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Building resilience in healthcare as cyberattacks continue in force

Regardless of the threat actor, patient and insurance data and massive disruption are at the core of what they’re after.

Network cables plugged into a server. — © Michael Bocchieri/AFP/Getty Images
Network cables plugged into a server. — © Michael Bocchieri/AFP/Getty Images

The healthcare sector is being inundated with advanced persistent threats. Many of these are coming from Russian state-sponsored cyber and espionage groups. This leaves highly sensitive patient-centric electronic protected health information at risk.

Looking into the risks and appropriate responses for Digital Journal is Benny Czarny, Founder and CEO of OPSWAT.

According to Czarny, to truly understand the nature of the risk it is necessary to understand the reasons for the attacks on the healthcare arena. Here he finds: “The first question when looking at the recent rise of healthcare threats is “why?” – and it’s a fairly simple answer.”

Czarny sees this reason as: “Regardless of the threat actor, patient and insurance data and massive disruption are at the core of what they’re after.”

From this base,  mitigations can be considered. According to Czarny: “Now, understanding the vulnerabilities and how to harden them becomes a bit more complex.”

But first, the nature of healthcare needs assessing: “Healthcare systems deal with a vast network of providers, referral networks, insurers, and more – providing multiple access points to digital patient data. In an environment where healthcare costs are exorbitant , cost controls such as staff reduction and cuts in software spending can have an impact on systems not being patched. The result? Opening outdated systems to legacy vulnerabilities. Coupled with these vulnerabilities are the challenges of managing a multi-vendor environment where patient data is shared across networks and systems.”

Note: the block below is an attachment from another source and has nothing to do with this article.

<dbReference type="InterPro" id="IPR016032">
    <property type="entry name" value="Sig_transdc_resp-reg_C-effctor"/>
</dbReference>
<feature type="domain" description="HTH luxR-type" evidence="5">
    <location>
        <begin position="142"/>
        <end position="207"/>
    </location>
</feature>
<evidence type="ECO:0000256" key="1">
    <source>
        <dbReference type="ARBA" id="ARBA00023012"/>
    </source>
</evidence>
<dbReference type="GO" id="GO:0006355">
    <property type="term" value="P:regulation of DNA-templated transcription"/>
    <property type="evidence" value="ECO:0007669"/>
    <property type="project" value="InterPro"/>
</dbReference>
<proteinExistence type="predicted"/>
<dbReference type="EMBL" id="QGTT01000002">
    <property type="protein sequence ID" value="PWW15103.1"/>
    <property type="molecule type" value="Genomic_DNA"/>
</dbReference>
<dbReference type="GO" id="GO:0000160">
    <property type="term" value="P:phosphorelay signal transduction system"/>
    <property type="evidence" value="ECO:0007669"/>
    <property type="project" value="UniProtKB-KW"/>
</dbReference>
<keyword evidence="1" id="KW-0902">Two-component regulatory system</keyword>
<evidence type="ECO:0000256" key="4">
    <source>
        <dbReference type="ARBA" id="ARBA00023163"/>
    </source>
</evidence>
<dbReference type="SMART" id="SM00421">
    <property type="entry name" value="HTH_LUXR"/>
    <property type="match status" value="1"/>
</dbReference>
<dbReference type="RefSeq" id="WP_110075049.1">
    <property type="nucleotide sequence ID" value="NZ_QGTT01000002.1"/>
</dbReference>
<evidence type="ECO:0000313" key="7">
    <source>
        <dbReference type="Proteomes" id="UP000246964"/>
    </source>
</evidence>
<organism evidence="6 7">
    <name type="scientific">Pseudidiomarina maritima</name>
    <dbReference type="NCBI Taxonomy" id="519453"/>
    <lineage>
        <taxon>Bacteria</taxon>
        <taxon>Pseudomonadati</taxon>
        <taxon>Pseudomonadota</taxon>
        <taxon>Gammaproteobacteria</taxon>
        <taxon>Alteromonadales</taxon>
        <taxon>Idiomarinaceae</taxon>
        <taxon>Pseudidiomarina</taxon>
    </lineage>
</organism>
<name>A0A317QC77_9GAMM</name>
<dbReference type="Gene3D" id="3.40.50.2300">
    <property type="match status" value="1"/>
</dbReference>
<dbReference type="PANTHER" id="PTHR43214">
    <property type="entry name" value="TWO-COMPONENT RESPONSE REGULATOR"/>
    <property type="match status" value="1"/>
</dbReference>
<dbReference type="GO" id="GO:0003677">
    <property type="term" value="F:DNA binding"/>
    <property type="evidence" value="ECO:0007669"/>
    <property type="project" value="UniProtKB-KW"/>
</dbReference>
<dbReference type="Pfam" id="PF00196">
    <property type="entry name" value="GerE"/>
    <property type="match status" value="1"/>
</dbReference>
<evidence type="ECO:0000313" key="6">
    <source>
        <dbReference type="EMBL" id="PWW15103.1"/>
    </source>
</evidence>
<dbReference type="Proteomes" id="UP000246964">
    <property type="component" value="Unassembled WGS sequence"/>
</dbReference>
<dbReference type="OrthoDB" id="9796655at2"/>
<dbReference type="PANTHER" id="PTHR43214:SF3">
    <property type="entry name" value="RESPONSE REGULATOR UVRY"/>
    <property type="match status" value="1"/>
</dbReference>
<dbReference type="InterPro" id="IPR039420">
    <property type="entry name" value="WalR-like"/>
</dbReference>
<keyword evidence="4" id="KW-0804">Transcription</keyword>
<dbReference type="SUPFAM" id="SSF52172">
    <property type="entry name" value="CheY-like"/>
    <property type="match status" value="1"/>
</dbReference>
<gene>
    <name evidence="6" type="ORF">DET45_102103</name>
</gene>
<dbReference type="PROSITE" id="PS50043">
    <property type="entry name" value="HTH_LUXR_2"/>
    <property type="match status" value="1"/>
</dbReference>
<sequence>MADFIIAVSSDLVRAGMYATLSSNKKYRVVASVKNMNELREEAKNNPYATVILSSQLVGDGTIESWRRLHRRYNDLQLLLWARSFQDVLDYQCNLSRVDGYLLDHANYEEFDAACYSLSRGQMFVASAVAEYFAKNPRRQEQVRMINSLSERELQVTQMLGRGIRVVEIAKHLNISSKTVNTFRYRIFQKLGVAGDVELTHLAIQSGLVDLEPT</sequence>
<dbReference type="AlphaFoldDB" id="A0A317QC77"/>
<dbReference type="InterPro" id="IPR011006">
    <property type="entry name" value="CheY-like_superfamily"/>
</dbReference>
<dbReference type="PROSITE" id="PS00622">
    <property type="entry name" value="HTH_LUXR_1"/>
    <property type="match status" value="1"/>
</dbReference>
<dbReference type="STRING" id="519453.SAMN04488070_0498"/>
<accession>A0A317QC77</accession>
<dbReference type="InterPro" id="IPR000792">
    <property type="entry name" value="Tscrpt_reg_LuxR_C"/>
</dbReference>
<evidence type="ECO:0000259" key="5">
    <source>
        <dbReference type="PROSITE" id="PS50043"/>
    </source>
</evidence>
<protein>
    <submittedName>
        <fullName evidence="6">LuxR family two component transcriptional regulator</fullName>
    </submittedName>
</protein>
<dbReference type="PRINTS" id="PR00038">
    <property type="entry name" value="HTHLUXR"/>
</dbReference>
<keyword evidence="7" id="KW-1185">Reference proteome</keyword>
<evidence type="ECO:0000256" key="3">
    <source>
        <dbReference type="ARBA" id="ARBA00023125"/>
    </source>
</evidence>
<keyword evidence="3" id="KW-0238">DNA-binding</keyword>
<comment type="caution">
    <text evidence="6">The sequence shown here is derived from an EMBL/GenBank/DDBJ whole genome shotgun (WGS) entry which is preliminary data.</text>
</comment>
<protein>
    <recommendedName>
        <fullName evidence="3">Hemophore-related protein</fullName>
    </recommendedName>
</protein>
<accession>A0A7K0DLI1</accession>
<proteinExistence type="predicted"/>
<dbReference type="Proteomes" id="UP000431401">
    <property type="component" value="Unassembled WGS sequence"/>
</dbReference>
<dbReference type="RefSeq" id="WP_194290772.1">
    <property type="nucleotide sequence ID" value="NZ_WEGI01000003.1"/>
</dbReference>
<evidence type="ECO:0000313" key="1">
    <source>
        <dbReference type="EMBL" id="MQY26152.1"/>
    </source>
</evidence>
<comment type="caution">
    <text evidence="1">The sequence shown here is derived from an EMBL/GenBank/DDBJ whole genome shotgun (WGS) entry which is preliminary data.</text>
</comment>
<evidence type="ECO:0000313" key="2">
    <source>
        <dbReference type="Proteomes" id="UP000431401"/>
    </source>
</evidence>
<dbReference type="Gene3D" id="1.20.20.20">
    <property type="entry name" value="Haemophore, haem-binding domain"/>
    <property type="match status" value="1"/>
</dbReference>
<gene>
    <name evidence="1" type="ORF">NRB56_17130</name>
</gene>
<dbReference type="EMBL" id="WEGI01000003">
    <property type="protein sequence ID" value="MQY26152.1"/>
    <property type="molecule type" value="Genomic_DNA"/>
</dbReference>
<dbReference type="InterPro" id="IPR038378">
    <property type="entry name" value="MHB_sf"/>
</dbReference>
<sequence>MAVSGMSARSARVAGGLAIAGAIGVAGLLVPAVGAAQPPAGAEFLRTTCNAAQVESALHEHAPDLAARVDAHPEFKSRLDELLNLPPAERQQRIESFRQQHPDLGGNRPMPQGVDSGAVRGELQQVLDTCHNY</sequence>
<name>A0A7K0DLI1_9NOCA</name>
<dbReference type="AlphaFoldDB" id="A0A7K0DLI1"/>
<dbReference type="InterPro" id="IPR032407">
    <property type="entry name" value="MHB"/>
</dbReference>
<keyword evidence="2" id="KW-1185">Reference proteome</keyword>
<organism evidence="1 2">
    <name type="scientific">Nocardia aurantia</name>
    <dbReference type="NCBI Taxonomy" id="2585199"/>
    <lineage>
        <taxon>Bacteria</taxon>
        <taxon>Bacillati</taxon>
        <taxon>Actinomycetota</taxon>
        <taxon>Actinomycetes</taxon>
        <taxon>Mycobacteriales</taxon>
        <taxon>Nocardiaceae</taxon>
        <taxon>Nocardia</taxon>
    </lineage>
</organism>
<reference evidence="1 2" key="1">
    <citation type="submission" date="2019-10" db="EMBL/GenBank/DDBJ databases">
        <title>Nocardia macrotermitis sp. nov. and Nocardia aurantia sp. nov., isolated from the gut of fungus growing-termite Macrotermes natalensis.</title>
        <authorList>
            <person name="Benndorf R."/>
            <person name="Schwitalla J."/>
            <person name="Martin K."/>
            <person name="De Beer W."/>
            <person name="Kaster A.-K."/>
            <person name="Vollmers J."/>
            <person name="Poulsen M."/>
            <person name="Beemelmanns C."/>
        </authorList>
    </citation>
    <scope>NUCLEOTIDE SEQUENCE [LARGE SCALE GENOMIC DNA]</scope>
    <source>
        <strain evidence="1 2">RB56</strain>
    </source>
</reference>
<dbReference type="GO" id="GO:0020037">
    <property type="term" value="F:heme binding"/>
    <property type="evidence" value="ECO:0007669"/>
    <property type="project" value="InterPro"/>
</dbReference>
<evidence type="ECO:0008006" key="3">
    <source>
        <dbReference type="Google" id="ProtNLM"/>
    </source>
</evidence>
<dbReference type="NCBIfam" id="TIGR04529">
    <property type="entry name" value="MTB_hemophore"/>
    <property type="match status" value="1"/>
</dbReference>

There are other vulnerabilities that need to be acknowledged, says Czarny: “What is most concerning when it comes to healthcare are the attack surfaces, and if not reduced, have the potential to cause physical damage or harm to both systems and patients. For example, medical imaging and radiology oncology systems are high-valued medical systems that, if compromised, will adversely affect patient care, and cause financial hardship to the medical facility.”

Furthermore: “Another one is the patient point of care system (POC), a hospital system that includes bedside terminals or other devices for capturing and entering data at the location where patients receive care. These systems are network-connected over WiFi and if compromised, it will impact patient care.”

Based on these alarming points, what is to be done? Czarny proposes: “The increasing adoption of zero-trust technologies are a good indication of improved awareness and better controls.”

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Written By

Dr. Tim Sandle is Digital Journal's Editor-at-Large for science news. Tim specializes in science, technology, environmental, and health journalism. He is additionally a practising microbiologist; and an author. He is also interested in history, politics and current affairs.

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There does have to be a fix. …Or these war crimes can be dismissed as “fake news”. We know what happens then.